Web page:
Need help with WWOOF and other stay-with-a-stranger programs
May 16, 2008 8:45 AM   Subscribe

Summer just started, and I'd like to either WWOOF or for 3-4 weeks.

I've seen the previous AskMefi literature regarding those two sites and read their respective FAQs, but I have a couple worries.

How long from the first contact till the actual visit begins? August 25th is when my summer ends. This seems like enough time, but I'm not sure because WWOOF likes to communicate via snail mail.

I would like to go to the city (by bus, if necessary) at least every weekend, if possible. My guess is that most WWOOF hosts are pretty far from the city, so helpexchange might be the better choice. However, WWOOF seems like a much better established organization. And many listings on helpexchange seem geared towards skilled workers or females. Are these assumptions correct?

Couchsurfing also seemed like a viable way to travel, but I want to travel for upwards of 3 weeks and I don't really have transportation from one couch to the next.

Perhaps relevant: 19, college freshman. Speaks English and decent high school Spanish. Unskilled, unless you happen to need a web developer. Interested in someplace outside of the US and Asia (except maybe Tokyo).

And I'm always interested in reading about positive and negative experiences.
posted by theiconoclast31 to Travel & Transportation (3 answers total) 5 users marked this as a favorite
Best answer: wwoofing varies according to the country, since each organization is run by different folks. A few years ago in Denmark and Sweden, you had to order the wwoof "book" (basically a few photocopied pages) via postal mail. But once you had the book, it was far easier to email or call farms that you were interested in than to mail a letter.

Also, the wwoof organization basically a network of farms who have added their name to the wwoof directory. It is extremely decentralized, so you organize your visit with farms. You have to negotiate if there is space, how long to stay, how to get to each farm, what type of work, etc.

I haven't heard of helpx before. Curious to know if others have any experience with them.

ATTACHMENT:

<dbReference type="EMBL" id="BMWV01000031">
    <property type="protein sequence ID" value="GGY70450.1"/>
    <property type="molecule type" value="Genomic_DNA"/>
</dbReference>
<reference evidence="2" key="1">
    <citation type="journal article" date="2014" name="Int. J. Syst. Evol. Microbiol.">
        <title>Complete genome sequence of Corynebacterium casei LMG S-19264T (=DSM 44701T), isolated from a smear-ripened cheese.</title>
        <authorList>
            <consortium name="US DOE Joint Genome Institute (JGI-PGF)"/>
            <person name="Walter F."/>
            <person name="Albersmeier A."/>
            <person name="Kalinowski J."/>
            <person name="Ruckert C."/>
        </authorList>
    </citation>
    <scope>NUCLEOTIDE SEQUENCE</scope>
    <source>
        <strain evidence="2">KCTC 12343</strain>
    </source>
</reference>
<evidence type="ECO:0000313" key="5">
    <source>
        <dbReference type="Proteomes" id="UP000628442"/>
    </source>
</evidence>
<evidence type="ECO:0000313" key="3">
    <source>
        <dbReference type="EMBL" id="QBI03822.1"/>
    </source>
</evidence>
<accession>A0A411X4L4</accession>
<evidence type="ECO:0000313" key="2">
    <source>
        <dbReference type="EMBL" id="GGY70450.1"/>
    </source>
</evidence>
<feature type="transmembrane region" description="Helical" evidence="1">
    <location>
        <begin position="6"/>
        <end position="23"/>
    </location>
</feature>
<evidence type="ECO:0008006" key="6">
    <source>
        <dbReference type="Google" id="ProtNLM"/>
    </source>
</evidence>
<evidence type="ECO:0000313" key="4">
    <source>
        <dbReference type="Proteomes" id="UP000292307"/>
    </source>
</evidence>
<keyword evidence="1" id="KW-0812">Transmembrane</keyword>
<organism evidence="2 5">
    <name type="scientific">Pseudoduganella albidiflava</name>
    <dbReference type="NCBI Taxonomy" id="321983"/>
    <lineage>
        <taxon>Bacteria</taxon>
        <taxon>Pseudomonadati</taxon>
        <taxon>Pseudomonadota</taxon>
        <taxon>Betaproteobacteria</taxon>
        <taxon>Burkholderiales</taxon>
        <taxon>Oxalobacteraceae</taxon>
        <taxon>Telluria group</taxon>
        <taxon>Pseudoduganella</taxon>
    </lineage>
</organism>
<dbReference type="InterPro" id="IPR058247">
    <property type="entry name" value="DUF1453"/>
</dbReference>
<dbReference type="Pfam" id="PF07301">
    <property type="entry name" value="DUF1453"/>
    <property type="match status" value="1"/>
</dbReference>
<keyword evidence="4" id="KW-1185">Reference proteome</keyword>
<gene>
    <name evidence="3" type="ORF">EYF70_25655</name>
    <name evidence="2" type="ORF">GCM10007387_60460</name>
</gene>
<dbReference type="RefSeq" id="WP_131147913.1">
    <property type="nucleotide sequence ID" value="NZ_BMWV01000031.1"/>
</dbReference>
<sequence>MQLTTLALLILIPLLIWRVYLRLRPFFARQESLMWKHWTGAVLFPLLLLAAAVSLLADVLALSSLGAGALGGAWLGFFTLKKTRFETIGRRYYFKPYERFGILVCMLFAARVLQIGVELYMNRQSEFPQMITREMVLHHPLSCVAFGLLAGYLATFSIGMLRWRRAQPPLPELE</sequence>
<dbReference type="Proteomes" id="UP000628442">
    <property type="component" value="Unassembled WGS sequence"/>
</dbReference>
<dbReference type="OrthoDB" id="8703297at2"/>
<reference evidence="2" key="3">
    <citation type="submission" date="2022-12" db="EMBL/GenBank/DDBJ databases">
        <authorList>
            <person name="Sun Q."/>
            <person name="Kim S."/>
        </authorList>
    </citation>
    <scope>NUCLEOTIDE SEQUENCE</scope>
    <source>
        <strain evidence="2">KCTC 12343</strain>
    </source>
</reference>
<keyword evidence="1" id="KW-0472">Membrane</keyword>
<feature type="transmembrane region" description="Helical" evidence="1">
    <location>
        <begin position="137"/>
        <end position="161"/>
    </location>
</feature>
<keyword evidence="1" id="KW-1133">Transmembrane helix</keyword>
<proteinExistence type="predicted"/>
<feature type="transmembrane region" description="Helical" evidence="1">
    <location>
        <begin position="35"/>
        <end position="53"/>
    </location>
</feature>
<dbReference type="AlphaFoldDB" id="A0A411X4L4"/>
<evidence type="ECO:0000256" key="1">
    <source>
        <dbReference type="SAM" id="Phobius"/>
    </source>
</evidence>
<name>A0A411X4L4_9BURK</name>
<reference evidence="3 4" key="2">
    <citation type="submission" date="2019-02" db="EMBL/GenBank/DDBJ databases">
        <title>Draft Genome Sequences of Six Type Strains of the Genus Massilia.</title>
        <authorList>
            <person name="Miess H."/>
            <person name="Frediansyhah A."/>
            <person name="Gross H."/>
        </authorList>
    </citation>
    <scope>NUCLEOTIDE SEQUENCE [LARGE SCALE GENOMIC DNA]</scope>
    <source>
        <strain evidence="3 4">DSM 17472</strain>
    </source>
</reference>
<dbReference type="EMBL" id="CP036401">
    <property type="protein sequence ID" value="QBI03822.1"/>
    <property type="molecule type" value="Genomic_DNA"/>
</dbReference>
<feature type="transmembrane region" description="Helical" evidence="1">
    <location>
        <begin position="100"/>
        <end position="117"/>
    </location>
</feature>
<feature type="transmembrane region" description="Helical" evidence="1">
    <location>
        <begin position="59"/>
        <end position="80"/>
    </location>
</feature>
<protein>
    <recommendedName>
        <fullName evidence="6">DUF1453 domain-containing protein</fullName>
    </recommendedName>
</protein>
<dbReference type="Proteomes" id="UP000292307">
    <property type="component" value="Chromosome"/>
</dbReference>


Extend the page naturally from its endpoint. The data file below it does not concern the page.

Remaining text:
posted by kamelhoecker at 10:25 AM on May 16, 2008

Best answer: I WWOOFed around western Canada for 5 months in 2004.

I called my first farm about a week and a half before my expected arrival. I think I had called one farm before that, but they were 'booked' up. The farm was located about 150km from Calgary- close enough to bus, or even swing a ride with friends of the boss.

Second farm called only 5 days ahead and hitch-hiked there. We called on the way, and our bosses picked us up where we were left off, within 15 min of their place. It was a 15 dollar bus ride from there to Vancouver, as a recall.

Anyone I WWOOFed for after that was a friend or business partner of a boss.

It shouldn't take too much preparation for a 3 week trip. Since I was living out of a bag for 6 months, it took a little more planning and supplies (about a month), but it is an extremely rewarding and cost efficient way to travel. I highly recommend it!

Good luck!
posted by sunshinesky at 12:24 PM on May 16, 2008

Best answer: on couchsurfing I ran across this woman's profile once, who also hosts people through WWOOF. I don't know if there's an advantage to doing anything through - I suppose it's an organization? - WWOOF itself, but her family's organic farm sounded like a lot of fun and combined with the cs hosting it would seem that "not months in advance" is okay planning.

Kobe (nearest to her) is a fantastic city (I like it better than Tokyo), and it's 1 hour from Osaka, 1.5 hours from Kyoto, and 3 hours from Tokyo.

Since you also mentioned cs in specific: Just go somewhere that has, like, trains, and stuff, and you'll have no problem getting between couches. This opens up all of Japan and most of Europe. Also, you'll find that many hosts on couchsurfing are incredibly generous, and would drive out to meet you, especially if there aren't other options. On the "request to surf couch" email there's even a box for "transportation: how are you arriving? do you need to be picked up somewhere?" I love using couchsurfing, and have had absolutely no bad experiences (so far).
posted by whatzit at 2:30 PM on May 16, 2008

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